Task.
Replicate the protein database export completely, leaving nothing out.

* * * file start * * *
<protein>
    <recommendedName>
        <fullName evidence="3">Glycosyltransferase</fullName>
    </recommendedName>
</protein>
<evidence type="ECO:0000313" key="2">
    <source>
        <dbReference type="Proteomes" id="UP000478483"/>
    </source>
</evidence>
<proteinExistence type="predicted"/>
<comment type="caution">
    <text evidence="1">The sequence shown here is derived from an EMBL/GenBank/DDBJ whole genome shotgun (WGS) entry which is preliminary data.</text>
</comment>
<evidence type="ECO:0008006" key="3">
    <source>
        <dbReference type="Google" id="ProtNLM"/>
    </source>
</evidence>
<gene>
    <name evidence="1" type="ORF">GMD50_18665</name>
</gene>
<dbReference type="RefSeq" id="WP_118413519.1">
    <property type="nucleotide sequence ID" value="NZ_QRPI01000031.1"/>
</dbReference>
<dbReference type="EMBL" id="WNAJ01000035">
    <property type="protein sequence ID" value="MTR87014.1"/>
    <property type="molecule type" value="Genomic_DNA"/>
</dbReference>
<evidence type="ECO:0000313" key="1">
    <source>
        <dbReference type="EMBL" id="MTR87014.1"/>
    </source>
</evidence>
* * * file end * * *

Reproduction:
<protein>
    <recommendedName>
        <fullName evidence="3">Glycosyltransferase</fullName>
    </recommendedName>
</protein>
<evidence type="ECO:0000313" key="2">
    <source>
        <dbReference type="Proteomes" id="UP000478483"/>
    </source>
</evidence>
<proteinExistence type="predicted"/>
<comment type="caution">
    <text evidence="1">The sequence shown here is derived from an EMBL/GenBank/DDBJ whole genome shotgun (WGS) entry which is preliminary data.</text>
</comment>
<evidence type="ECO:0008006" key="3">
    <source>
        <dbReference type="Google" id="ProtNLM"/>
    </source>
</evidence>
<gene>
    <name evidence="1" type="ORF">GMD50_18665</name>
</gene>
<dbReference type="RefSeq" id="WP_118413519.1">
    <property type="nucleotide sequence ID" value="NZ_QRPI01000031.1"/>
</dbReference>
<dbReference type="EMBL" id="WNAJ01000035">
    <property type="protein sequence ID" value="MTR87014.1"/>
    <property type="molecule type" value="Genomic_DNA"/>
</dbReference>
<evidence type="ECO:0000313" key="1">
    <source>
        <dbReference type="EMBL" id="MTR87014.1"/>
    </source>
</evidence>